Overcoming the urge to use exercise as punishment

One behaviour common to those navigating their health in bigger bodies is seeking punishing activities. The idea that exercise must be miserable and uncomfortable to be a benefit is something that body freedom coach Gillian McCollum is familiar with. “I was deep in disordered eating and using exercise for punishment or a way to earn or compensate food,” she says. “It took me a long time to escape it.”

That hard-fought-for freedom is why McCollum now helps women heal their relationship with food and their bodies. “My body-positive yoga classes help women find a movement practice that feels good, peaceful and nourishing in their body. It isn’t about punishment; it is about meeting yourself where you are at,” she explains.

A lot of the people living in larger bodies who come to her classes are “super flexible and strong”, McCollum says. It’s not their ability that stops them from engaging in activity but the snobbishness and exclusivity that the yoga world has spent the past 30 years ensconced in.  

woman with hot drink by cold river
woman reaching for the sky
Female PT Gillian McCollum

Refocusing from weight loss to mental gain

For runner Martha Lowe, changing the focus from moving her body for weight loss to moving her body to feel good was what led her away from punishing behaviour and towards running – because that was what she enjoyed. “I was itching to go out and do something,” she says.

“I had struggled to find an exercise I enjoyed and then I asked my sister if she would join me for an intermittent running session and discovered that I liked it. I downloaded a Couch to 5k app and built up my running. It was brilliant for my mental health, getting out in the fresh air; moving my body for myself felt really good.”

After signing up for a Parkrun and completing it, Lowe was motivated to join a running club. “I joined a beginner weekly running session and loved running with others. Everyone was friendly and inclusive – I now run two-three times a week. It has completely changed my relationship with my body.” 

Acceptance, focusing on how we feel rather than what we look like and seeking out sports that we enjoy are the keys to unlocking exercise in a bigger body. If you can’t find something that suits, create it yourself. Personal Trainer Em Barrett set herself up to support others when she couldn’t see people like herself training others. 

White woman carrying atlas ball
Em decided to set up her own PT company after gyms asked her to submit photos before taking her on.

“The training staff at my gym were lovely, but they didn’t engage me,” she says. “None of them looked like me. A lot of people go to the gym to improve their body, but I didn’t want washboard abs I wanted to look strong, feel good and not think about the aesthetics. So, I thought, if no one else is offering this, why don’t I do it?”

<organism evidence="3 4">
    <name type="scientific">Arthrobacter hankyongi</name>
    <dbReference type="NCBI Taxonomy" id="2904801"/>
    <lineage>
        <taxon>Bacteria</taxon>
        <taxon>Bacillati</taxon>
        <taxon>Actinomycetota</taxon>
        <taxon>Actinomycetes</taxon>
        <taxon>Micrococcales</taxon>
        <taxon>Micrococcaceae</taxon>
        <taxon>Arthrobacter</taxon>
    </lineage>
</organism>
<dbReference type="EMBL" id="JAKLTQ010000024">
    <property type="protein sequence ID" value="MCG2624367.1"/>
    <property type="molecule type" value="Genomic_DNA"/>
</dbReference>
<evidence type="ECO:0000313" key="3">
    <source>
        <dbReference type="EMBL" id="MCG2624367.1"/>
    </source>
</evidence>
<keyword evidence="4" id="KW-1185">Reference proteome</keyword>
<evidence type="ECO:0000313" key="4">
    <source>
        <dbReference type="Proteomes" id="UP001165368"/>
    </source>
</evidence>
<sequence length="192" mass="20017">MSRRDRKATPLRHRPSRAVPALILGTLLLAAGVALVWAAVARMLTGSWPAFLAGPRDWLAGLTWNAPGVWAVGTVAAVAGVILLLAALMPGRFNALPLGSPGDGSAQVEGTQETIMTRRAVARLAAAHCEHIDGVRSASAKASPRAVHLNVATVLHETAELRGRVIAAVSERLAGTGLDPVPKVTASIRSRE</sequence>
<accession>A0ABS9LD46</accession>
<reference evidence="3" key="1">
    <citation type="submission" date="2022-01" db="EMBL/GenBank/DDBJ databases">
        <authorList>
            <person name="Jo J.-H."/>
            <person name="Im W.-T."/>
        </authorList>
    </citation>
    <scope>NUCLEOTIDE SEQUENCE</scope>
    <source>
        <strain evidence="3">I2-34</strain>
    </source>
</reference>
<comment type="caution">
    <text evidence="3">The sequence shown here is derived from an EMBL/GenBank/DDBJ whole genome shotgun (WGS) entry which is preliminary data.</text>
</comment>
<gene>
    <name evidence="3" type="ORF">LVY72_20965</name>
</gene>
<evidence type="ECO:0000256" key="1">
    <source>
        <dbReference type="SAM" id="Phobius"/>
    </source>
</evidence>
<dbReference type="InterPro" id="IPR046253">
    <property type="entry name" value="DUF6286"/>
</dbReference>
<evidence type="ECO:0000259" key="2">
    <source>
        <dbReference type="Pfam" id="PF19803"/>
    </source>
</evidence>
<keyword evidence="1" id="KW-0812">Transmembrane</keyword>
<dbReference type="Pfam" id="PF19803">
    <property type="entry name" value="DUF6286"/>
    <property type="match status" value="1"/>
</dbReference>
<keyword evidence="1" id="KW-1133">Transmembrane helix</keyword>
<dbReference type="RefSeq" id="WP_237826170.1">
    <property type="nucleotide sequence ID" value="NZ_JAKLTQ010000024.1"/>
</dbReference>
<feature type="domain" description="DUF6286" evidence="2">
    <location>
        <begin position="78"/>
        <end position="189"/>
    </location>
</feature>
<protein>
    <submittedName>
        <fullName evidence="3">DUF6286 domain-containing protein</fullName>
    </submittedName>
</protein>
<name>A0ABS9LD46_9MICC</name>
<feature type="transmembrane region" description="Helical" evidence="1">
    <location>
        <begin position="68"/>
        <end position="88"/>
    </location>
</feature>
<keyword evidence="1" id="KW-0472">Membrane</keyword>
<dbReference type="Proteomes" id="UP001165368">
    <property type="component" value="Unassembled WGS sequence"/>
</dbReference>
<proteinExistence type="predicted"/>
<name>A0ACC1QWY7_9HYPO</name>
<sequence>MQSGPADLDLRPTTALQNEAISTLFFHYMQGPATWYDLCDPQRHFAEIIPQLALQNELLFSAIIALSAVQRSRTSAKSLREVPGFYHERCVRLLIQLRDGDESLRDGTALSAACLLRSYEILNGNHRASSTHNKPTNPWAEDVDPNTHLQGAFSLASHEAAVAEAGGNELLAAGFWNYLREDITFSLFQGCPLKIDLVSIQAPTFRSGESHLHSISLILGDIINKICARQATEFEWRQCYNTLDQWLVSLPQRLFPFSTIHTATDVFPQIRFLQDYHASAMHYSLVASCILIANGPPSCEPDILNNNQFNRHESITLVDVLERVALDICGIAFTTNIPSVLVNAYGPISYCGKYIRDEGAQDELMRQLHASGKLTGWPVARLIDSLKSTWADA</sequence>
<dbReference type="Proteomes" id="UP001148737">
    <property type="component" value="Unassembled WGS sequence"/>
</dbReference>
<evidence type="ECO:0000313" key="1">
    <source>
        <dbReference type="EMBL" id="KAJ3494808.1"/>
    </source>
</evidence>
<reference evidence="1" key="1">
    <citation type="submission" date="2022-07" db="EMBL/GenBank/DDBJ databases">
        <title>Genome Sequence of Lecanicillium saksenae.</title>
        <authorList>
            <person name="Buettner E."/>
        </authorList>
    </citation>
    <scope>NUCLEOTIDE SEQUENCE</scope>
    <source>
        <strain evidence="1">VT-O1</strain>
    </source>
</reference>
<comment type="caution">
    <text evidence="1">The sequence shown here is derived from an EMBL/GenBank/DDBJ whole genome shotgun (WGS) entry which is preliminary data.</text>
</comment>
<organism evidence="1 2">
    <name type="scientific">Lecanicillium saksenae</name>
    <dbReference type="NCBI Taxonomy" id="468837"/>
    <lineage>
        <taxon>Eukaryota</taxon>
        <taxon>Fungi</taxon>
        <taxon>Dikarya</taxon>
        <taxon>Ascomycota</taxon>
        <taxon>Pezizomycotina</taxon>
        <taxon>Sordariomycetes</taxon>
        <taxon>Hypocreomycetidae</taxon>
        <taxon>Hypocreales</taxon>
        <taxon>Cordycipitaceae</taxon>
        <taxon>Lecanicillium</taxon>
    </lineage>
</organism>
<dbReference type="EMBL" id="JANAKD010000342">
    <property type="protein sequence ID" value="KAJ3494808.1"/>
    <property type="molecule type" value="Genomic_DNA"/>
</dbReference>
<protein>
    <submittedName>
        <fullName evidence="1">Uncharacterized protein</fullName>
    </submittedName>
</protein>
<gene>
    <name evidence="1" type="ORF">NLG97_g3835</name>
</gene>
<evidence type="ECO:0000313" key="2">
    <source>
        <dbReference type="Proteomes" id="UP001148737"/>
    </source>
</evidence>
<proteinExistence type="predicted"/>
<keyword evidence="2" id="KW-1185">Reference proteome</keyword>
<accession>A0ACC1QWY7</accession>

Barrett says that she avoided gyms who asked for pictures of her before accepting her PT services – knowing that if aesthetics mattered to them, they weren’t the right fit.

Carving out safe spaces for plus-size bodies to move with joy

She’s not the only one who’s gone through that process; Trina Nicole is the founder of the UK’s first plus-size dance class, The Curve Catwalk. After rediscovering dance, she was able to move from a place of judgement on her body to a place of appreciation and expression. She started attending and exploring different classes around London but felt ostracised and unwelcome.

“Sometimes it was just an energy,” she explains. “Sometimes it would be a backhanded comment. I consider myself a confident person, but in some of those spaces I would completely shrink myself and hide at the back. I found I didn’t want to move my body too much because it jiggled and wobbled; I couldn’t express myself the way I wanted to.” 

Black woman dancing wearing white activewear
Trina set up her own dance company after various uncomfortable experiences at other studios.

That rejection became a catalyst for Nicole to establish her own thing. “Dance classes in London were either offering technical training or intense workouts, I just wanted to move my body and have fun.” 

Knowing she could do a better job, she set her sights on creating something where everybody felt welcomed and could leave with an excited feeling: “I never intended it to be for plus size. I ran some classes for some friends, they told their friends and with word of mouth that I was leading the classes it meant something for people in bigger bodies to see me being active and for it not to be a punishment.

“That is the key really, whatever you are doing, accept and embrace who you are and move your body from a place of enjoyment.” 

For more body image deep dives, first person features and fitness tips, follow Strong Women on Instagram (@StrongWomenUK).

Images: Nina Robinson/Em Barrett/Rebecca Naen/Gillian McCollum/Martha Lowe